Faculty and students from the University of Washington’s Department of Human Centered Design & Engineering had a strong presence at the 2022 Conference on Human Factors in Computing Systems (CHI), the premier international conference on Human-Computer Interaction.
HCDE researchers are contributing 19 papers to the 2022 CHI conference, including one selected for the Best Paper Award recognition (given to the top 1% of submissions) and three selected for Best Paper Honorable Mention recognition (given to the top 5% of submissions).
Researchers from the UW community overall contributed to 51 papers. These publications draw upon 6 different UW departments and programs, demonstrating the exceptional power of interdisciplinary research that is at the heart of the UW DUB community. Read the full list of UW contributions on the DUB website.
CHI 2022 was conducted as a hybrid-onsite full conference from April 30 through May 5 in New Orleans, Louisiana. Find information about contributions of HCDE researchers below. Names of HCDE students and faculty are in bold.
CHI BEST PAPER AWARD
Designing for the Bittersweet: Improving Sensitive Experiences With Recommender Systems
Caitlin Lustig, UW Human Centered Design & Engineering; Artie Konrad, Facebook; Jed R Brubaker, University of Colorado Boulder
It is difficult to design systems that honor the complex and often contradictory emotions that can be surfaced by sensitive encounters with recommender systems. To explore the design and ethical considerations in this space, we interviewed 20 people who had recently seen sensitive content through Facebook’s Memories feature. Interviewees typically described how (1) expectedness, (2) context of viewing, and (3) what we describe as “affective sense-making” were important factors for how they perceived “bittersweet” content, a sensitizing concept from our interviews that we expand upon. To address these user needs, we pose provocations to support critical work in this area and we suggest that researchers and designers: (1) draw inspiration from no/low-technology artifacts, (2) use empirical research to identify contextual features that have negative impacts on users, and (3) conduct user studies on affective sense-making. CAUTION: This paper discusses difficult subject matter related to death and relationships.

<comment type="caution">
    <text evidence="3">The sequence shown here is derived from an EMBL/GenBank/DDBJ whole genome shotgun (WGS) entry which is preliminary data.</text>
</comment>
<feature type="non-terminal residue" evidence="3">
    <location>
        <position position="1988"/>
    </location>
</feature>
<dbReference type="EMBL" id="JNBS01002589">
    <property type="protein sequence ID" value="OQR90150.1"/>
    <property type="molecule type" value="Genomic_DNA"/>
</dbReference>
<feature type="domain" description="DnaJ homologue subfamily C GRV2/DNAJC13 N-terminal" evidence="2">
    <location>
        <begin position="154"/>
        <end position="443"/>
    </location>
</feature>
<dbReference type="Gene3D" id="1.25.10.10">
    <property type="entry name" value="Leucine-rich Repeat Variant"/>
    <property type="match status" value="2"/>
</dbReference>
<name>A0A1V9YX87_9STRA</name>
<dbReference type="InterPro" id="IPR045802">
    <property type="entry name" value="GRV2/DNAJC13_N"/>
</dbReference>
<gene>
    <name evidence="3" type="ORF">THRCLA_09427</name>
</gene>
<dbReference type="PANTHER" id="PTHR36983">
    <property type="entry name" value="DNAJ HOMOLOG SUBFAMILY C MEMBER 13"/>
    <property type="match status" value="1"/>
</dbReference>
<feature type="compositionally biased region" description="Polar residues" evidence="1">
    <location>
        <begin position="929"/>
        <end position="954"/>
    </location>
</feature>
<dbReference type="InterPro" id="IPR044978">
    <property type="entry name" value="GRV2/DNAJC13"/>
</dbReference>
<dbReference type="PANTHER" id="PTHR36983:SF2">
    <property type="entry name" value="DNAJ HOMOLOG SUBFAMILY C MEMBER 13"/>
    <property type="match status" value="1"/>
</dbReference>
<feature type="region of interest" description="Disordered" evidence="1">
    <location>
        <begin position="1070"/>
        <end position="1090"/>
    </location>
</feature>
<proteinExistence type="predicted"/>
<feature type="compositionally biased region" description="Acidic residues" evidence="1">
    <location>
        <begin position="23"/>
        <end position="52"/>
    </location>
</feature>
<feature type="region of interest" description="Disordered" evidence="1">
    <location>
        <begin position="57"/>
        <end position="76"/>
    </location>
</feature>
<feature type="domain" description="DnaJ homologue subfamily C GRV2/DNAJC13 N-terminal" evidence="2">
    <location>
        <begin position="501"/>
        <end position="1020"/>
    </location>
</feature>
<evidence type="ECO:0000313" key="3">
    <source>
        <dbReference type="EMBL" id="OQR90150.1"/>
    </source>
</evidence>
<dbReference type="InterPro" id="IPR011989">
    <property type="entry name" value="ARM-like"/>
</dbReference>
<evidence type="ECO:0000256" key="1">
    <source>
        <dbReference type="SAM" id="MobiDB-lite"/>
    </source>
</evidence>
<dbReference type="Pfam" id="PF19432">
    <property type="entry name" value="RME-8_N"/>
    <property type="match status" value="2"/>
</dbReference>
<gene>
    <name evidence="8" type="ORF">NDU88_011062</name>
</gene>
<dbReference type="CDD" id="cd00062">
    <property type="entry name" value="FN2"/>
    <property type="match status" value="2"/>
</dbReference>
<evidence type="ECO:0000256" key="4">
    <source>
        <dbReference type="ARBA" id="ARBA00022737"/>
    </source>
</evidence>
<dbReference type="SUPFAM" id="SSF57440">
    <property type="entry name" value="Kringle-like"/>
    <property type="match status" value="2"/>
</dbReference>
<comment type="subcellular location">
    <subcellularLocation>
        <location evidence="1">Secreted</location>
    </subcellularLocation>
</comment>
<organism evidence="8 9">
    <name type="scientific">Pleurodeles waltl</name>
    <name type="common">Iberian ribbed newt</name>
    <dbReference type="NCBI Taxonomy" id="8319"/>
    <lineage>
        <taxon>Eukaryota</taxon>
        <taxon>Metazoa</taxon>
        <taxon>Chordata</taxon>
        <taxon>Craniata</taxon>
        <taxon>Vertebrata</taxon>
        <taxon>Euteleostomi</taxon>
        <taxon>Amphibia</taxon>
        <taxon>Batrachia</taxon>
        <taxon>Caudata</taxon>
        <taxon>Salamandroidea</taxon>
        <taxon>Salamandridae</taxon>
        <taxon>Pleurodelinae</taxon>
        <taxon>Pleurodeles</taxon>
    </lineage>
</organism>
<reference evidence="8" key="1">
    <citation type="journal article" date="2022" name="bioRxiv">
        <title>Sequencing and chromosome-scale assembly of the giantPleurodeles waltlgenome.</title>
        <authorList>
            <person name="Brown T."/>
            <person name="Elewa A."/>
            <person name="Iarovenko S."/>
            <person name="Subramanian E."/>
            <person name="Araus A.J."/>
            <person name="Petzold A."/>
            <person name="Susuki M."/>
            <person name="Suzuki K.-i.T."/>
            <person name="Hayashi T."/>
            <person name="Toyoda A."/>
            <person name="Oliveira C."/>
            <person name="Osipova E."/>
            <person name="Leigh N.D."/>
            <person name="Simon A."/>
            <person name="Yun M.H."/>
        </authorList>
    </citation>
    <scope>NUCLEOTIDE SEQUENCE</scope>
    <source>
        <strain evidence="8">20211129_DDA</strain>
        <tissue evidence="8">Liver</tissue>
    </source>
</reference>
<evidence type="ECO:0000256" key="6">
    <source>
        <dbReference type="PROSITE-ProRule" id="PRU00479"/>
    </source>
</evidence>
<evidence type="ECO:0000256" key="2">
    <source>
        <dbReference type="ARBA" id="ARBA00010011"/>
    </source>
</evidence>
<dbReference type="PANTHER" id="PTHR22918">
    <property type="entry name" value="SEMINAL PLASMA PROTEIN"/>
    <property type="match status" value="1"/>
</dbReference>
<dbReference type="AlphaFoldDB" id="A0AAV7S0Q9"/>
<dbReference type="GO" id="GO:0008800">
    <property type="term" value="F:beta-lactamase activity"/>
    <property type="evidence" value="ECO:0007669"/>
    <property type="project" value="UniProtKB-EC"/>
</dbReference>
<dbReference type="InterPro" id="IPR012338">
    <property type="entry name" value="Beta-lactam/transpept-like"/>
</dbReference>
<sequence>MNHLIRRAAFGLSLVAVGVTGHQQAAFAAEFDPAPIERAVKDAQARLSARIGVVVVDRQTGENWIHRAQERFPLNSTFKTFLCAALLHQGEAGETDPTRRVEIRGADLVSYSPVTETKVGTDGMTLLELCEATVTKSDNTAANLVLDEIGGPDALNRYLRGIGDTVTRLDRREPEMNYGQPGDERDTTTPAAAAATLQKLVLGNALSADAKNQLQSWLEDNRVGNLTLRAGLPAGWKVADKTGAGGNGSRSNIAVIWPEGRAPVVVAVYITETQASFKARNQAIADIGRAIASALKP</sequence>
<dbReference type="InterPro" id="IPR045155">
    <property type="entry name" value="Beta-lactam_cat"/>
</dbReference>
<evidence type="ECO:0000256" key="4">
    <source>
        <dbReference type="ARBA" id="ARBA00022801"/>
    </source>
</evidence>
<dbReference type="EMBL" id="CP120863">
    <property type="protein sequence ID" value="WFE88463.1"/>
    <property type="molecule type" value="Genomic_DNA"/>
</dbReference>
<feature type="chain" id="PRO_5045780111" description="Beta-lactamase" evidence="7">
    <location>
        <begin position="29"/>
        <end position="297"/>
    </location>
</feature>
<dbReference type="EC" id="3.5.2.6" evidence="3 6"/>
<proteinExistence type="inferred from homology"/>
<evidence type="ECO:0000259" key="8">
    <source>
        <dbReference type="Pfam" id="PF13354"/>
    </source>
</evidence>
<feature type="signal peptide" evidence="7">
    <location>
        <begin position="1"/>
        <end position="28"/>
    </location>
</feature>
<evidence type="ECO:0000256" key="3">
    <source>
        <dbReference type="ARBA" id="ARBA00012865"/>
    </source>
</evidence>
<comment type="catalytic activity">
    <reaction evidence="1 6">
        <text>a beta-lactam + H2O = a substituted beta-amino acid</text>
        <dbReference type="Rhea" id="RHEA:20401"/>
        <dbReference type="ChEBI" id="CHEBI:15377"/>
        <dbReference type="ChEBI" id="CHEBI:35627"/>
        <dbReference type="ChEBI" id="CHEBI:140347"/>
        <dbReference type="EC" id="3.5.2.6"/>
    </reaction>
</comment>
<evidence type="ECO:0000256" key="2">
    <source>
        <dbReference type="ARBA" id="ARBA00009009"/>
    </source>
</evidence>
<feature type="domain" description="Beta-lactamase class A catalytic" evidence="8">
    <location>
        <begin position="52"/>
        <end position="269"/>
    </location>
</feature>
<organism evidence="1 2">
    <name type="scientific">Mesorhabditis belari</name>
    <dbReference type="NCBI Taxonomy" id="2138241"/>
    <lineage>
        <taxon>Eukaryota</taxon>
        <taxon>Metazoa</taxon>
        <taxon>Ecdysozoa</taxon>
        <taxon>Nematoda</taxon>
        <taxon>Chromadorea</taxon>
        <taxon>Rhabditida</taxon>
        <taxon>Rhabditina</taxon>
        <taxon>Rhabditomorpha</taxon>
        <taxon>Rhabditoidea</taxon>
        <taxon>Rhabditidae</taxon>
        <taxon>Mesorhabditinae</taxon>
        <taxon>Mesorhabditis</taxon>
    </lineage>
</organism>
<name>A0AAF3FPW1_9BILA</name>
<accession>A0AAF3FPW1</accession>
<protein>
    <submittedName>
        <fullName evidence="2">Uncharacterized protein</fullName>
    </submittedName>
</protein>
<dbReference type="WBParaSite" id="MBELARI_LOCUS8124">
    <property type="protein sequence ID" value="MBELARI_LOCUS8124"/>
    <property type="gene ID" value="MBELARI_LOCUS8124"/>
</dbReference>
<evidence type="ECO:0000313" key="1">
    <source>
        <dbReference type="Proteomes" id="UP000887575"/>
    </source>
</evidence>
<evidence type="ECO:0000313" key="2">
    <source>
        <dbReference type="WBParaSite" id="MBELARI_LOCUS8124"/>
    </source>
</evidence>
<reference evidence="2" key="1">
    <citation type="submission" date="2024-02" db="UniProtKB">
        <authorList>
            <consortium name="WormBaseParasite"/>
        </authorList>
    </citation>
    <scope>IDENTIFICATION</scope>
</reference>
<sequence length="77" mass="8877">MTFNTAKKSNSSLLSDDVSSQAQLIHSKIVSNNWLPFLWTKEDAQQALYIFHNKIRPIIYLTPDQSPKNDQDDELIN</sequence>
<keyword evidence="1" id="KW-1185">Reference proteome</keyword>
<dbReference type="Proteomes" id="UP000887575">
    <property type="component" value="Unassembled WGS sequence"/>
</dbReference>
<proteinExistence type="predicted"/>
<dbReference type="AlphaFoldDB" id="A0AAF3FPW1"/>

CHI BEST PAPER HONORABLE MENTION
Anticipate and Adjust: Cultivating Access in Human-Centered Methods
Kelly Mack, UW Computer Science & Engineering; Emma J McDonnell, UW Human Centered Design & Engineering; Venkatesh Potluri, UW Computer Science & Engineering; Maggie Xu, Vanderbilt University; Jailyn Zabala, Carnegie Mellon University; Jeffrey P Bigham, Carnegie Mellon University; Jennifer Mankoff, UW Computer Science & Engineering; Cynthia L Bennett, Carnegie Mellon University
Methods are fundamental to doing research and can directly impact who is included in scientific advances. Given accessibility research's increasing popularity and pervasive barriers to conducting and participating in research experienced by people with disabilities, it is critical to ask how methods are made accessible. Yet papers rarely describe their methods in detail. This paper reports on 17 interviews with accessibility experts about how they include both facilitators and participants with disabilities in popular user research methods. Our findings offer strategies for anticipating access needs while remaining flexible and responsive to unexpected access barriers. We emphasize the importance of considering accessibility at all stages of the research process, and contextualize access work in recent disability and accessibility literature. We explore how technology or processes could reflect a norm of accessibility. Finally, we discuss how various needs intersect and conflict and offer a practical structure for planning accessible research.
CHI BEST PAPER HONORABLE MENTION